[dmarc-discuss] A bit quiet?
shalf at CheshireEng.com
Sun Oct 25 23:53:57 PDT 2015
Roland Turner wrote:
> I'd suggest that what ARC solves - if it works - is the entirety of the
> problems for forwarders who are willing to cooperate but nonetheless
> wish to modify messages sufficiently to break DKIM, ...
Although I think ARC is a step forward, I think it still leaves list managers with a bit of a conundrum, at least in the near and moderate term: at what point does it make sense for the list service to invest the effort in implementing ARC processing?
I'm a user (not an employee) of an independent mailing list system, and that system follows the fairly typical practice of inserting a list tag in the subject line, and appending a standard footer to each message. Thus breaking the original DKIM signature.
The service has adapted to DMARC in the following way: if the domain of the sender publishes p=reject then the list "takes ownership" of the message by modifying the From: address to be the domain of the list, and providing both SPF and DKIM information which should pass DMARC. Otherwise the list passes the sender's From address unmodified (and its SPF records are moot, for DMARC purposes, as is its DKIM signature due to the domain mismatch).
The conundrum I foresee is that the service can't know which receiving domains have implemented ARC processing - and so can't know whether ARC processing will be effective at getting their messages delivered, that is, effective as compared to taking ownership.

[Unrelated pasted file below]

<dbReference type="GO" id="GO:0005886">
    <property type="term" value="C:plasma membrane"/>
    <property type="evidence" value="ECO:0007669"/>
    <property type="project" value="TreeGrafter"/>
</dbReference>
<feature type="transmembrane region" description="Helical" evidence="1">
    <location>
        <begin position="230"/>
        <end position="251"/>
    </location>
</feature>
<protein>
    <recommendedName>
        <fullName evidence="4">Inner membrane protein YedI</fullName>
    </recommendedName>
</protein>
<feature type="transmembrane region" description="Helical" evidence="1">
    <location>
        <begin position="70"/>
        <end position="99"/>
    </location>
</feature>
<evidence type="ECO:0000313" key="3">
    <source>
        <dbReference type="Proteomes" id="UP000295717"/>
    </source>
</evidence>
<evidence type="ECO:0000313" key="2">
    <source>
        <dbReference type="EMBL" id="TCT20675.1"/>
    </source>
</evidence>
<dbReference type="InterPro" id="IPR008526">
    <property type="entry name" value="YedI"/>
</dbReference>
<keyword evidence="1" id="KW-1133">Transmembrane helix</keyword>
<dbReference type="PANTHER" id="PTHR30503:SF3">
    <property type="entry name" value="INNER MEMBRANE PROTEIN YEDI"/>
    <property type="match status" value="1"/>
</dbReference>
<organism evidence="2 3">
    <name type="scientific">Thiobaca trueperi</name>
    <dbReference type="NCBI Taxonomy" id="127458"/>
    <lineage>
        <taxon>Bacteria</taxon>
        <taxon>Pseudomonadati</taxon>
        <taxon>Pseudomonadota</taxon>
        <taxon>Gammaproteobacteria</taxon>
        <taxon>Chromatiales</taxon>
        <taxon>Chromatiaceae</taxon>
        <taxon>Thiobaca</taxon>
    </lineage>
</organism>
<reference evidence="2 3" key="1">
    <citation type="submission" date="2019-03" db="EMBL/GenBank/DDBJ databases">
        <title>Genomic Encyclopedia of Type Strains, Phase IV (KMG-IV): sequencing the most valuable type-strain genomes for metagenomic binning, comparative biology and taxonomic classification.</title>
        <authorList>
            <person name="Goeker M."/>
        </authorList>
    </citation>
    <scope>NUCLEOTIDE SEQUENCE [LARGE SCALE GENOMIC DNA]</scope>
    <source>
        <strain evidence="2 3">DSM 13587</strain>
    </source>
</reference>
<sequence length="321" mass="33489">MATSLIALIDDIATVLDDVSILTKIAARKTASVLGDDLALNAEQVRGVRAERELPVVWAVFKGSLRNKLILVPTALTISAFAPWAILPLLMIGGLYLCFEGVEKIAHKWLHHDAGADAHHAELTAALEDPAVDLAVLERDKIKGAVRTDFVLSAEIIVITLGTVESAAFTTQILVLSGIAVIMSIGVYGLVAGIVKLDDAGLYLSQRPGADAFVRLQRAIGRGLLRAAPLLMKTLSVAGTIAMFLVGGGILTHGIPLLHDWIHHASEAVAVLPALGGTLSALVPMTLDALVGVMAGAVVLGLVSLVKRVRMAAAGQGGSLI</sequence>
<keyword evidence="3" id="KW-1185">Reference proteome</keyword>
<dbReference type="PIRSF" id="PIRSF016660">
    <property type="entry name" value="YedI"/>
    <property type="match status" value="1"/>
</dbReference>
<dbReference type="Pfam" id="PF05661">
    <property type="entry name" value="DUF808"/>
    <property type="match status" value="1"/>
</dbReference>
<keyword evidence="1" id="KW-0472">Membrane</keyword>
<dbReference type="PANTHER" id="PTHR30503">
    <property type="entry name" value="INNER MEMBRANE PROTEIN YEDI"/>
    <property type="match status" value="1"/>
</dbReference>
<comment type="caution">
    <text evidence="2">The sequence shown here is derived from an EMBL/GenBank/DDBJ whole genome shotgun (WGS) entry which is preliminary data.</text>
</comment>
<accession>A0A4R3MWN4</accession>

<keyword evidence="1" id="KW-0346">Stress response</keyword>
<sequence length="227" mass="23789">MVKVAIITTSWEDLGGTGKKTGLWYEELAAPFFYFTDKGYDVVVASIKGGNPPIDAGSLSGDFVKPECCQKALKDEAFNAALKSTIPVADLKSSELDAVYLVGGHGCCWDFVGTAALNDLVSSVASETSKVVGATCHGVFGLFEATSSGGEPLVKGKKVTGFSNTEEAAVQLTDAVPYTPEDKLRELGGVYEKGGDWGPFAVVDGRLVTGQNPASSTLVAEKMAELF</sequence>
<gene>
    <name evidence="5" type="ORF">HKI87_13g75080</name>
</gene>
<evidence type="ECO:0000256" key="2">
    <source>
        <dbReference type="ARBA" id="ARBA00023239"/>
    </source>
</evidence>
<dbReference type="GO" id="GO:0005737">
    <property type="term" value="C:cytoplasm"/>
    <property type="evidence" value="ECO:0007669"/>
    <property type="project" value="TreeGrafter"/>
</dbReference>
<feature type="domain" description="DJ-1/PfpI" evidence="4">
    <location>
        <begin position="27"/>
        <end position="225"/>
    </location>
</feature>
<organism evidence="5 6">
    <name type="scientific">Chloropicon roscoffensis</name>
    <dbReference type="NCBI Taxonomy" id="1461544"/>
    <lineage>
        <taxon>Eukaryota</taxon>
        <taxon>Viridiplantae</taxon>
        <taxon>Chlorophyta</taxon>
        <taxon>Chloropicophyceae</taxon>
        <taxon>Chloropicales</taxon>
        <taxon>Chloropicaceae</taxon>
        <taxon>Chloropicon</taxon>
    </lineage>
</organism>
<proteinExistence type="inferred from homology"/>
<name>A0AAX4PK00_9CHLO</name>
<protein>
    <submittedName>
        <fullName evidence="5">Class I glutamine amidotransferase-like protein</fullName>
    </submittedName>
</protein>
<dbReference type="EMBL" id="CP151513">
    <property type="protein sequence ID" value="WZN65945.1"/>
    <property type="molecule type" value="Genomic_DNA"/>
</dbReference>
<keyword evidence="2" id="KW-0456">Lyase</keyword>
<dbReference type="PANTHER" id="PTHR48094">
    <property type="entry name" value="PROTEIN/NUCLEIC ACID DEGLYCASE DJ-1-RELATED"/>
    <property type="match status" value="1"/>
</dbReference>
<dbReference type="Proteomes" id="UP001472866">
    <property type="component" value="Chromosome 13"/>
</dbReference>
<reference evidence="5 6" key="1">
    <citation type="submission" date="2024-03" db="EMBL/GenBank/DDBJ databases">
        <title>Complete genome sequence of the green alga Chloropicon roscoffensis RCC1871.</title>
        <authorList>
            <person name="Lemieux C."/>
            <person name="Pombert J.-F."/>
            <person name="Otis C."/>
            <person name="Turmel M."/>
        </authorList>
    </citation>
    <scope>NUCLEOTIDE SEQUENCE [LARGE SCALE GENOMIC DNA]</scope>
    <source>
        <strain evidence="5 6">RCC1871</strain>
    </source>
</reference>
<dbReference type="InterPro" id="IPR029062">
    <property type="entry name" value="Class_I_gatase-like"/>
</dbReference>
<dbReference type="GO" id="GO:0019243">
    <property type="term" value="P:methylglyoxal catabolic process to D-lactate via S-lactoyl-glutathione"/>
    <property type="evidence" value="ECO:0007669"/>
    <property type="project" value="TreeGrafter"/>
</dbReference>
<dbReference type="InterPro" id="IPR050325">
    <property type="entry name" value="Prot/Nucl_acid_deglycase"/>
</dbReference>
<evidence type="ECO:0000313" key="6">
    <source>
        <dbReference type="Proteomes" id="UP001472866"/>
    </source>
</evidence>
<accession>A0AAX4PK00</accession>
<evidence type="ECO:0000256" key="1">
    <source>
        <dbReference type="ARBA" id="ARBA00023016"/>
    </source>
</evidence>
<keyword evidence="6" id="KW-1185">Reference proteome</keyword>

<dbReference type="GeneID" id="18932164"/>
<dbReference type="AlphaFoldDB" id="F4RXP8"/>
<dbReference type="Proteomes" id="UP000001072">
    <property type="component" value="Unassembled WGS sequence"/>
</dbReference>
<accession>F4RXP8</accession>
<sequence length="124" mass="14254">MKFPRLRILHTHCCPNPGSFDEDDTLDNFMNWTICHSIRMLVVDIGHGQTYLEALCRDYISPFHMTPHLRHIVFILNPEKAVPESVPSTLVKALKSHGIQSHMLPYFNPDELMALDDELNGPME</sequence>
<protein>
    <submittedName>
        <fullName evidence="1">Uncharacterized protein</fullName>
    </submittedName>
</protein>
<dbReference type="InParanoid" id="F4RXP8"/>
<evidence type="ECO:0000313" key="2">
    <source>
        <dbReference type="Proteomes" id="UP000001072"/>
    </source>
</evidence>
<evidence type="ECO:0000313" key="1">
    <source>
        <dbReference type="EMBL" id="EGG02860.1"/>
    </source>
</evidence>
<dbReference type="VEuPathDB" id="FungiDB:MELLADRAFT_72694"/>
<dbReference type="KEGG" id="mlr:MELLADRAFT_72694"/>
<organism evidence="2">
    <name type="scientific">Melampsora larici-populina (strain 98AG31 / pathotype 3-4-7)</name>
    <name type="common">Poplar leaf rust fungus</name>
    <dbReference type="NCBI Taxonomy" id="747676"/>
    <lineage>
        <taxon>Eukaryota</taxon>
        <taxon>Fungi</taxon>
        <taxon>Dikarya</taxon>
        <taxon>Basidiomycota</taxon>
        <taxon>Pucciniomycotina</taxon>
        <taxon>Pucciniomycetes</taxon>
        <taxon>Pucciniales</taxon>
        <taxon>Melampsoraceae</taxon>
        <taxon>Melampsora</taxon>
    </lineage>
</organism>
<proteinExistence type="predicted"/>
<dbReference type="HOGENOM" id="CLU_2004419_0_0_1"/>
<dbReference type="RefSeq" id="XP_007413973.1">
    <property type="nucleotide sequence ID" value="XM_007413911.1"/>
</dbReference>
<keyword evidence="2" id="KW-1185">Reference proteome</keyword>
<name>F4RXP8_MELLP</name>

Now it is also true that the service can't know which receiving domains implement DMARC processing, except by way of public announcements or user complaints of non-delivery. But taking ownership based on the sender moots that question.
So I think ARC is a solution for list managers only if its adoption rate approaches 100% among mail receivers who implement DMARC processing. Maybe that will rapidly be the case, I don't know. It would make sense that any receiver that went to the effort of implementing DMARC processing would go for ARC as well, but until that is true in practice the conundrum remains.
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